Take any new fancy-dan social activity and you can guarantee within six months a horror film will put a team of hapless individuals through a similarly based 90 minutes of blood, ghosts or decapitations. Escape Room is that latest trend. Only just taking off in the UK but a little more established in the US, the concept of the Escape Room is that you pay good money to be locked into a series of rooms, needing to solve puzzles to stop being stuck. It doesn’t take much of a reach to come up with the additional ‘…to stop being stuck…FOREVER!’ tagline does it? Still, this genre has legs; Saw and Cube both did a fine job in creating the claustrophobic horror of answering riddles correctly or having limbs chopped off.
Tyler, Natasha, Christen, Anderson and Tabby are superior types Brett Eastern Ellis eats for breakfast. The moment they meet for Tyler’s birthday party at an upmarket low-lit restaurant you realise that watching these people go through their subsequent gore is not going to be a particularly difficult experience. When Tyler’s girlfriend Christen reveals at the dinner table that she has bought the group an exclusive Escape Room experience, they reluctantly offer their wallets and mobile phones for confiscation and step into the back of a black van with champagne and no windows. When they eventually arrive at the Escape Room, they are blind-folded and split up into different rooms, with nothing to initially suggest a means of escape.
There are two pressing problems with Escape Room. Firstly, the puzzles are far too easily answered by the group. Most are mind-bogglingly obscure yet Tyler, whose genius we are constantly reminded of, solves them as if doing a crossword puzzle in a CBeebies weekly. Secondly, the assembled group are so utterly unlikable that you simply don’t care which one of them is knocked off next. Without a single agreeable trait between them, they simply feel like gore-fodder, which works for a while, but you soon start to ache for someone to support through the panic.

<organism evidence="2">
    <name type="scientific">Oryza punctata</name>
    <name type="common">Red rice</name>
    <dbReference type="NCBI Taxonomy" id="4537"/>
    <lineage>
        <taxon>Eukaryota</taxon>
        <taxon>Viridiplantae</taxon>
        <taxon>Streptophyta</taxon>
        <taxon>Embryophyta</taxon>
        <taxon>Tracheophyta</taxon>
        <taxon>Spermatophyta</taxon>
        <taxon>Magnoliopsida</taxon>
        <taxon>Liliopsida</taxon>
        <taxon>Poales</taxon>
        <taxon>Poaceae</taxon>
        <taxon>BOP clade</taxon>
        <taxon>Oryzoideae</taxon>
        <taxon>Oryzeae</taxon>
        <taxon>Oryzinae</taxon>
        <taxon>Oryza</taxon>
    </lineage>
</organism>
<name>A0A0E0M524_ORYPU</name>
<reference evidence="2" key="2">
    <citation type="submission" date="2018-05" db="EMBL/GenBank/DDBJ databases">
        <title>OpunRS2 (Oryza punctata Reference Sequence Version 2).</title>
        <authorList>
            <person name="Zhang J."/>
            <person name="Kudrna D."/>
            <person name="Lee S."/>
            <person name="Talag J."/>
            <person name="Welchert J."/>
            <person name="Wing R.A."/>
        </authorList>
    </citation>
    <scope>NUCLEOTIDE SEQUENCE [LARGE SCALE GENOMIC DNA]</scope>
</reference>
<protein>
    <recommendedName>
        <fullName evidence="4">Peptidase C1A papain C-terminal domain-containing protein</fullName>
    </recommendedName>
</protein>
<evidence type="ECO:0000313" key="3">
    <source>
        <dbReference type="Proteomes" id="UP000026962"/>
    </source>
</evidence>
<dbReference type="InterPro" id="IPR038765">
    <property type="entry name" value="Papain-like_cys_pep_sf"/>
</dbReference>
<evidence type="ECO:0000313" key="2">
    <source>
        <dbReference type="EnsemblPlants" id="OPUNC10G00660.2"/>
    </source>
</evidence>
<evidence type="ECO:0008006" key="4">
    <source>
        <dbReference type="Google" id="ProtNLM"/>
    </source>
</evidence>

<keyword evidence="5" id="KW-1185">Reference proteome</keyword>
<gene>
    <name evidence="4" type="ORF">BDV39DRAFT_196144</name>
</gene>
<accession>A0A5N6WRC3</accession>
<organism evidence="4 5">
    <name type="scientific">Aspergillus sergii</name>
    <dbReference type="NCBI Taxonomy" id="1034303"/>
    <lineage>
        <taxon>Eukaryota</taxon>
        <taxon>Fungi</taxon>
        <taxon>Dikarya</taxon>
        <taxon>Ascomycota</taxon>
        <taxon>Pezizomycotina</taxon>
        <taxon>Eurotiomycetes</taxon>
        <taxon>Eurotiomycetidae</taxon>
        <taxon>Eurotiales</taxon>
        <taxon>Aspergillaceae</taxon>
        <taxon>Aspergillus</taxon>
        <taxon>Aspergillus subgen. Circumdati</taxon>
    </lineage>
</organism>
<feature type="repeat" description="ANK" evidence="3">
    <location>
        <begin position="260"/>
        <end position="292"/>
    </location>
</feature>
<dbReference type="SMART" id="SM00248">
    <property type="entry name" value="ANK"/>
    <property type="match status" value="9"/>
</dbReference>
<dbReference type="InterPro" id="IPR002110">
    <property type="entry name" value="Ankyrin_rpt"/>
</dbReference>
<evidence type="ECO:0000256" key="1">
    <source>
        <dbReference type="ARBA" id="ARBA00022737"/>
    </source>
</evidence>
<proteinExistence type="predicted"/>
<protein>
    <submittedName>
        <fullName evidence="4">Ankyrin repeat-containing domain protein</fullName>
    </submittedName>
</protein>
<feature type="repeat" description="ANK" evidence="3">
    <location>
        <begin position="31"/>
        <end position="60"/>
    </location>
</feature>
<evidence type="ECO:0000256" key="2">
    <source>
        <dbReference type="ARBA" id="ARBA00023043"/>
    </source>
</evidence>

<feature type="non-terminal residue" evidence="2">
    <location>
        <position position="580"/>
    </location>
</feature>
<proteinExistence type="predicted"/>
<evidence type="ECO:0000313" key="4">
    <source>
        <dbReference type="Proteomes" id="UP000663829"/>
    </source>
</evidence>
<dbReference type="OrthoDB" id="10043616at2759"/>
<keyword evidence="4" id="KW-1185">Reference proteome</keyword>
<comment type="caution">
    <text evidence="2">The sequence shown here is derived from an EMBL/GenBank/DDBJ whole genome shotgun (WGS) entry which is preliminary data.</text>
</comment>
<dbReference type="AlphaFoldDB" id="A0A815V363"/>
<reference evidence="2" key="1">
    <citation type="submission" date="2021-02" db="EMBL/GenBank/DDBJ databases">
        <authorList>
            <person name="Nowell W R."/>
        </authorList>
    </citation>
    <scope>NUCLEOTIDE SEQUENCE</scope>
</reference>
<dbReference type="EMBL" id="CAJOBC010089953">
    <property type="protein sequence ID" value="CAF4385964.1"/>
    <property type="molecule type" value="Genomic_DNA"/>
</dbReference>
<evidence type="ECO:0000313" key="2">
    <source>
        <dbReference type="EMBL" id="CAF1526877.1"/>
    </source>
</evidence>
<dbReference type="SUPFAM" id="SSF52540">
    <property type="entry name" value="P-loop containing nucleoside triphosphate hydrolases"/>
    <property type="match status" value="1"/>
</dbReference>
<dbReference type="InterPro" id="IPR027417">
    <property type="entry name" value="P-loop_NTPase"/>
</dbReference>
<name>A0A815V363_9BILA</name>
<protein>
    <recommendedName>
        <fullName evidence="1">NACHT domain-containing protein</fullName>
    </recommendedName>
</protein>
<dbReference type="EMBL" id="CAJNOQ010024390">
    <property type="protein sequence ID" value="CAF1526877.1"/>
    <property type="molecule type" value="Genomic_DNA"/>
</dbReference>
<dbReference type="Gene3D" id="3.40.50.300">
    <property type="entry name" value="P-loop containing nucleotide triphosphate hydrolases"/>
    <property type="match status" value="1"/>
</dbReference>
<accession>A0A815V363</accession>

Escape Room also flies far too close to the Saw cannon. The torture devices and puzzle-to-violent-end model is indistinguishable from every Saw film ever made but Escape Room feels like one of far reaching sequels rather than the interesting first couple.
The ending then lets everything down. There are a couple of loose threads which seem to be intentionally confusing the audience into guesswork to the outcome, yet these sub-plots are ultimately left hanging and the ending instead flops into a frustratingly confused finale. Whether alternative endings were originally perceived, or the editing process needed to clutter the cutting room floor a little more is unknown. It feels like so much more could have been done to make this into a genuinely interesting movie.
Escape Room is a fine late Friday night film to watch with mates with enough slaughter and toe-curling moments to satisfy an after-hours pizza gathering. If you were still buying into the Saw franchise after the third chapter, then it’s probably worth searching it out. If not, it’s a hard reach for anyone other than a hardcore carnage addict.
Dir: Will Wernick
Scr: Noah Dorsey, Will Wernick
Cast: Evan Williams, Annabelle Stephenson, Elisabeth Hower, Dan J. Johnson, John Ierardi, Kelly Delson
Prd: Kelly Delson, Sonia Lisette
DOP: Jason Goodell
Music: Jeremy Miles Ferguson
Run Time: 81 minutes
Escape Room is available on Digital Download now.